So if you’re a small business, just one fine could be enough to destroy everything you’ve worked so hard to build.
The Importance Of Consent
Contrary to what you might think, GDPR rules don’t actually require businesses to obtain consent before using their data. However, this is only if you are using it for a specific business purpose.
That said, the EU has outlined 6 legal bases in Article 6 of the GDPR and consent is one of these. Article 6 states:
“Processing shall be lawful only if and to the extent that at least one of [the 6 legal bases] applies”.
We recommend that you take a look at Article 6 for more clarification on how to process data lawfully. However, the crux of it is that all businesses must identify a legal basis for processing data.
If you are in a position where you do require consent, the individual in question must be able to provide clear and affirmative action. Otherwise, their consent is invalid.
As such, resist the urge to autofill tick boxes. Even if it might make it easier for your customer. Never do anything that looks as though you’re trying to hide something.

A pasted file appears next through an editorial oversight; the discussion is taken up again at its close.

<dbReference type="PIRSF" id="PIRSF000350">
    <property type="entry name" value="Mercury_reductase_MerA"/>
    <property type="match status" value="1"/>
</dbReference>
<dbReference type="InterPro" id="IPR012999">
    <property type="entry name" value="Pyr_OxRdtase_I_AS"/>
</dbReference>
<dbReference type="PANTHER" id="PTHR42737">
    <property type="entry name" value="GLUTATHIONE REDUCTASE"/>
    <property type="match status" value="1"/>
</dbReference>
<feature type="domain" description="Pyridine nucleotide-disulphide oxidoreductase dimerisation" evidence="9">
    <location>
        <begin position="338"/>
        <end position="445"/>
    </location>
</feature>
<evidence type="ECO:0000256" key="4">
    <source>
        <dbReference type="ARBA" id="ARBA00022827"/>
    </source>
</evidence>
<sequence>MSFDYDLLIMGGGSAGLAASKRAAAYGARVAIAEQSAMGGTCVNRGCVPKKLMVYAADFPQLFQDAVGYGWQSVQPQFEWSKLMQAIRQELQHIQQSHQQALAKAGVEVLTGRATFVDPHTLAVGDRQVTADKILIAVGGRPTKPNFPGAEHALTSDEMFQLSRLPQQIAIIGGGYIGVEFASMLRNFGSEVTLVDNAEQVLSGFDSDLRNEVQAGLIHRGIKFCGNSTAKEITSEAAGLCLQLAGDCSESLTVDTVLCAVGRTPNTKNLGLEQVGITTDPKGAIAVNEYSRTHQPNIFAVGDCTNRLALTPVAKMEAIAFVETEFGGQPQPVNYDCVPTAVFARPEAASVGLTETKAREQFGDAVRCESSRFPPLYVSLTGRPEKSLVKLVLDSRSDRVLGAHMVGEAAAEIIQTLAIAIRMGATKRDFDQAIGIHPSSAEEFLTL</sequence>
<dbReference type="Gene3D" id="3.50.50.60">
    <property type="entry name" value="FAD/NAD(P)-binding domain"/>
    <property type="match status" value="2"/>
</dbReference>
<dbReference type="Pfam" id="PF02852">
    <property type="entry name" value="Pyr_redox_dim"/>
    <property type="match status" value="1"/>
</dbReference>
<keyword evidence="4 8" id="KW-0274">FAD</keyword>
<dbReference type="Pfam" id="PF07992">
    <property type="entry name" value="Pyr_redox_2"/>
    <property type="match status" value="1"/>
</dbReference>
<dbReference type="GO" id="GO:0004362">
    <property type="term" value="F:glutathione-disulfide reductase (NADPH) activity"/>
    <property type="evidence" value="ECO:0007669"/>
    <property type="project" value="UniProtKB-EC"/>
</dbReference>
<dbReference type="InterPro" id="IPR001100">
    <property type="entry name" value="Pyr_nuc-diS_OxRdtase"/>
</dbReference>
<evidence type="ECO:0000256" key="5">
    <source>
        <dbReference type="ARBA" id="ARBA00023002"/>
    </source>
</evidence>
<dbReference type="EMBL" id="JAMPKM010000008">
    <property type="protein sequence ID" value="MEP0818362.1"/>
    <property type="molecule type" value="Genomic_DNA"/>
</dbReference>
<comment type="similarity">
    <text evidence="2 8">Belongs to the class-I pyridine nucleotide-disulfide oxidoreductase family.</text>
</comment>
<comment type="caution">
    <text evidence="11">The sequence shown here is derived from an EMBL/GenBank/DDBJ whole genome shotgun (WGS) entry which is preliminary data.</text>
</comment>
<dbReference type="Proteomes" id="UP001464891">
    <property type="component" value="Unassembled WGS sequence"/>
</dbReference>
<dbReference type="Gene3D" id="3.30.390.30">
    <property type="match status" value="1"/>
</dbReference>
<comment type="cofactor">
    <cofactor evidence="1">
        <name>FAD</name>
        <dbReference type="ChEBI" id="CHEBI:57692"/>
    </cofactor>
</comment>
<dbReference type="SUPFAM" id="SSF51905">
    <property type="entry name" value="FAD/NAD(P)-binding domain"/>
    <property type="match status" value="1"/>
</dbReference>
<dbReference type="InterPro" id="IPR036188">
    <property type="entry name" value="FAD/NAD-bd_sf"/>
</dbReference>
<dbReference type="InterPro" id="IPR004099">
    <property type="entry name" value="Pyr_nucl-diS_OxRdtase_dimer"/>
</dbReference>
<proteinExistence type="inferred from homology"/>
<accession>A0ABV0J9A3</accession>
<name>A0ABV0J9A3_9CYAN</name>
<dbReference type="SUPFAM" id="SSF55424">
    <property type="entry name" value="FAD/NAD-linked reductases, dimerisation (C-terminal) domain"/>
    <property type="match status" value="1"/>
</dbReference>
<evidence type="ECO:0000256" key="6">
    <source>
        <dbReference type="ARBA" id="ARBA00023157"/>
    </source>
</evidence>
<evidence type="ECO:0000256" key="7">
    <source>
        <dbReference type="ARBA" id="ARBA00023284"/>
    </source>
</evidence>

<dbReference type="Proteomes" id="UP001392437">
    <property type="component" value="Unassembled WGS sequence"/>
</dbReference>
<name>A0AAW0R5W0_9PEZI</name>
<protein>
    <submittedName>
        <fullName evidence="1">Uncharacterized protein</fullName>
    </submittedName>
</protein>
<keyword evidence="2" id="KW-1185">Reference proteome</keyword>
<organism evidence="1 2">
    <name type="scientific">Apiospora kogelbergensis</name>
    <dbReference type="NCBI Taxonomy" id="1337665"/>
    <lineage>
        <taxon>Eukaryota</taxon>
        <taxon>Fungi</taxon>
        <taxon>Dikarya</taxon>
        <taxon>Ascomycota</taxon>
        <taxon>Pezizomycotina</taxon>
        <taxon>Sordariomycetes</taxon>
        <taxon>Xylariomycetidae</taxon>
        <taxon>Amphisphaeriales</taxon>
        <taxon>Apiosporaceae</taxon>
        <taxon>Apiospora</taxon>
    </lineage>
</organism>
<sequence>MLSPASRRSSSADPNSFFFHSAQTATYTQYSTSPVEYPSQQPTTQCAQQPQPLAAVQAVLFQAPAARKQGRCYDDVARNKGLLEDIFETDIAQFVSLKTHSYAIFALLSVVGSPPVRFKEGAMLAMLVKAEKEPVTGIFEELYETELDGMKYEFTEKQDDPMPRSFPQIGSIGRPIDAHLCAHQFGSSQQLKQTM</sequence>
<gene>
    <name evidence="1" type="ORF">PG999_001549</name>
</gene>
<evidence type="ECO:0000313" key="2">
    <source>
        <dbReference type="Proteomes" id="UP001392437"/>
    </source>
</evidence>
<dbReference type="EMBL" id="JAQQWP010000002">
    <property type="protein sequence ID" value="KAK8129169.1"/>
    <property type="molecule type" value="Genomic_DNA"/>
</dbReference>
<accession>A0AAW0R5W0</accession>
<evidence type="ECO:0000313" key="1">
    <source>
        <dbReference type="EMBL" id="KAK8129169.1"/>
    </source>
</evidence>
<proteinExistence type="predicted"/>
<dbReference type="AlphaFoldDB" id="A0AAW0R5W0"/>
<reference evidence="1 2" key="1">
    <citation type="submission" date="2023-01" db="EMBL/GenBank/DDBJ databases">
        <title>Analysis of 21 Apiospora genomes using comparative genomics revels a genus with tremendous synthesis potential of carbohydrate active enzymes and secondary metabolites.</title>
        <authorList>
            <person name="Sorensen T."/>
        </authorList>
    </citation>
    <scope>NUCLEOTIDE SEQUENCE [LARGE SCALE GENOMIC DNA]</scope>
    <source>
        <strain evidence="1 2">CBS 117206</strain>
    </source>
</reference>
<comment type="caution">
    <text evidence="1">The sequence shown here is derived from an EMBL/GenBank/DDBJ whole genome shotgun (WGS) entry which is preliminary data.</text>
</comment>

The key is transparency.
Valid consent or affirmative action extends to consent provided on paper too. But other examples include adding opt-in buttons or links. As well as allowing users to choose their own technical and marketing preferences. It’s about giving them the choice.
The Right To Access Information
Another aspect of GDPR for small businesses to consider is the right to access information.
The Freedom of Information Act (FOI) exists so that UK citizens have the right to see what recorded information the public authorities hold about them.
However, under both UK law and the GDPR, anyone has the right to review and amend their own personal data. Furthermore, they can ask for this information at any time.
This process is known as a DSAR or data subject access request. Once a DSAR is received by an organisation they have just 4 weeks to respond to the request.
A note on data breach compliance
It is essential that you report any data breaches that occur within your organisation within 72 hours of becoming aware of it. This refers and applies to any situation where accidental or intentional destruction has occurred.
From cyber attacks to an employee accidentally disclosing unauthorised information. To data loss or alteration of personal data without consent. A breach of data protection even extends to forgetting to do something simple. For instance, such as password-protect sensitive documents or online databases.
In the UK, the supervisory authority that data breaches must be reported to is the Information Commissioner’s Office (ICO).
Evidently, the GDPR and UK DPA legislation isn’t likely to go away anytime soon. Therefore, it’s absolutely essential that your small business is GDPR compliant.
Fortunately, we’ve compiled a list of things you can do to ensure you comply with GDPR.
How To Comply: GDPR For Small Businesses
Below is some advice on how your business can effectively comply with the GDPR and the DPA.